Thursday, October 01, 2009

this is not to say i don’t welcome dogs at my readings

1. even oprah writers get the blues

“Bookstore readings are not what they used to be,” said Susan as we schlepped copies of The Commuters from the parking lot to her classroom. “I had a friend who was one of Oprah’s picks. But once even he showed up at a Barnes & Noble for a reading and there was only one person there. She asked him to hold her dog while she went to the bathroom, and when she came out, she bought a book on pets instead of his novel.”

Even though the bookstore readings I’ve done have been quite lovely, it’s nice to know I’m not the only one who has trouble filling a house sometimes. This is why it’s cathartic to talk to other writers. It’s equally good for the soul, I’ve decided, to visit colleges, which is how I spent the past day and a half.

My first stop was San Diego City College, home of City Works Press, which has basically been my fairy godpublisher. Usually the most writers ask for is an audience of more than three and not too much espresso-machine noise. SDCC delivered two healthy audiences (Hector Martinez’s class, which, okay, was a captive one—but not a single student was sleeping—followed by a community audience), a check (!) and a schwag bag containing two new City Works books and a beautiful calavera* keychain.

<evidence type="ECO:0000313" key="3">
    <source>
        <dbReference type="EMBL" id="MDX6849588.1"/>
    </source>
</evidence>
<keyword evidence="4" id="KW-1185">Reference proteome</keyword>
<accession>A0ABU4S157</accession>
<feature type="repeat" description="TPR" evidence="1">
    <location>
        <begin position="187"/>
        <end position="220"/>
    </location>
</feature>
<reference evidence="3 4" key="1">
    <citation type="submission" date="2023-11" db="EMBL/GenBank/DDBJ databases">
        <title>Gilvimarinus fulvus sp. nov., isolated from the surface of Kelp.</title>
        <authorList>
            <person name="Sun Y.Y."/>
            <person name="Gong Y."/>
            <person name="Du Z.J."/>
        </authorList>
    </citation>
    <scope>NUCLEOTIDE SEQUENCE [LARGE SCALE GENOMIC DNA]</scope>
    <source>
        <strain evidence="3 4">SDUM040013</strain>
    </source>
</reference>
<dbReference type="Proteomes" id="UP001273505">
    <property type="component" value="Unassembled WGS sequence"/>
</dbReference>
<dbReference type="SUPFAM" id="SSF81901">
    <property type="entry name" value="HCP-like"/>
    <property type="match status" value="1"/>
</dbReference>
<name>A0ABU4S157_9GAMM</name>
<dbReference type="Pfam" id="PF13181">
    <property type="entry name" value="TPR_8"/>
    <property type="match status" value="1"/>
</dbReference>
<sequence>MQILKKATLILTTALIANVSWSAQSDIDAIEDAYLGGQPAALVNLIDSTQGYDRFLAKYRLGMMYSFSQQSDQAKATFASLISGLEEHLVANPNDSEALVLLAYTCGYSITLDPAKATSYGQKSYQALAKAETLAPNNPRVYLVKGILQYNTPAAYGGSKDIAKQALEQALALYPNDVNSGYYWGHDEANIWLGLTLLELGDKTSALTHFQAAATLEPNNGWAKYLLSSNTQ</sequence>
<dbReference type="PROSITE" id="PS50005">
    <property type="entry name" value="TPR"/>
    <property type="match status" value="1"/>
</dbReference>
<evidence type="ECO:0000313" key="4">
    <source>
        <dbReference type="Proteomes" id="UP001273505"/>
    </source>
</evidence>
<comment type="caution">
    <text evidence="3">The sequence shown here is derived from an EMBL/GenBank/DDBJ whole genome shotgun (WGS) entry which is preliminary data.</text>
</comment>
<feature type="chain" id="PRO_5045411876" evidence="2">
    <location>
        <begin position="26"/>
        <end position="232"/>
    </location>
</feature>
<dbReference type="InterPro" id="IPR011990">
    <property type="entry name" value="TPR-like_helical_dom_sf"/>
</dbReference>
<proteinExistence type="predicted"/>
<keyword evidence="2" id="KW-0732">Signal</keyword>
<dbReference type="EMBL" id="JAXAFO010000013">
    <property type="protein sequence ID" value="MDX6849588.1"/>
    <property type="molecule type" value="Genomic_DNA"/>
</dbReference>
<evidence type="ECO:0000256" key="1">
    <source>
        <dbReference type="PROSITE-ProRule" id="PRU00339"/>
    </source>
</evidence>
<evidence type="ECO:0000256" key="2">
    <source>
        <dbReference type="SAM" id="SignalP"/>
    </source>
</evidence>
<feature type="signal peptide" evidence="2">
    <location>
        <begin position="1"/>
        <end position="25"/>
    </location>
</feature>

“You don’t think the skeleton face is creepy, do you?” worried Virginia Escalante, the hardworking programmer of the week-long San Diego City College International Book Fair.

I wanted to hug her and tell how priceless it is to have such welcoming hosts. But instead I just assured her that the shoes I’d brought to wear the next day were printed with muertos too.

2. susan straight can get more done in a van than most writers could in a month at yaddo

My second SDCC audience included a large section of students who appeared (according to my stereotyping skills) to be fairly recent immigrants from a Muslim country in Africa. I wasn’t sure how my super gay book, packed with pop culture references and geeky California history facts, would go over. Also, there was a student who’d previously introduced himself as John, and I realized that the chapter I was reading from involves a character thinking, “John is a horribly dull name.” I mean, he probably knew that he didn’t have the most exotic name in the world, but I don’t like to insult people’s religious beliefs or their names if I can help it.

But since editing as you read usually doesn’t work (I’ve tried it), I’m trying to make my motto “Own it.”

So I more or less owned it, and John and the African Muslims listened and laughed at the right parts. Then I had a fun dinner with Jesi and Lenise at Crazee Burger, where you can order a kangaroo patty if so inclined, but where I had the portabella burger. We talked about how some grocery stores are full of crazy people and others employ cute boys.